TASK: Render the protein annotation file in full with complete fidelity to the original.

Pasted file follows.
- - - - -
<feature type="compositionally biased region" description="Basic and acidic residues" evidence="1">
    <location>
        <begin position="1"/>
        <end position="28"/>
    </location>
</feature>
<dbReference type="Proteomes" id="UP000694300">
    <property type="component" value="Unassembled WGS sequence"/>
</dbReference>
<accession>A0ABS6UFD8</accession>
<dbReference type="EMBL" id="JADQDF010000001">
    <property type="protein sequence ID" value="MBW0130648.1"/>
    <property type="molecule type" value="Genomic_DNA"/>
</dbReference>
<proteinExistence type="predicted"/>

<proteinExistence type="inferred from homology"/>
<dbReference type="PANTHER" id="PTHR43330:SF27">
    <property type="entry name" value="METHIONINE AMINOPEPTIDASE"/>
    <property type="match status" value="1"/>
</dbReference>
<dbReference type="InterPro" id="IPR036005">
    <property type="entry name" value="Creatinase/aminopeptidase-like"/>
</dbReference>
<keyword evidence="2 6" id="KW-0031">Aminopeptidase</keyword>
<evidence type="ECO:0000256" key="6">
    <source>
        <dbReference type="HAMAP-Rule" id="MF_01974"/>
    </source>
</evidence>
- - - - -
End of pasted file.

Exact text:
<feature type="compositionally biased region" description="Basic and acidic residues" evidence="1">
    <location>
        <begin position="1"/>
        <end position="28"/>
    </location>
</feature>
<dbReference type="Proteomes" id="UP000694300">
    <property type="component" value="Unassembled WGS sequence"/>
</dbReference>
<accession>A0ABS6UFD8</accession>
<dbReference type="EMBL" id="JADQDF010000001">
    <property type="protein sequence ID" value="MBW0130648.1"/>
    <property type="molecule type" value="Genomic_DNA"/>
</dbReference>
<proteinExistence type="predicted"/>

<proteinExistence type="inferred from homology"/>
<dbReference type="PANTHER" id="PTHR43330:SF27">
    <property type="entry name" value="METHIONINE AMINOPEPTIDASE"/>
    <property type="match status" value="1"/>
</dbReference>
<dbReference type="InterPro" id="IPR036005">
    <property type="entry name" value="Creatinase/aminopeptidase-like"/>
</dbReference>
<keyword evidence="2 6" id="KW-0031">Aminopeptidase</keyword>
<evidence type="ECO:0000256" key="6">
    <source>
        <dbReference type="HAMAP-Rule" id="MF_01974"/>
    </source>
</evidence>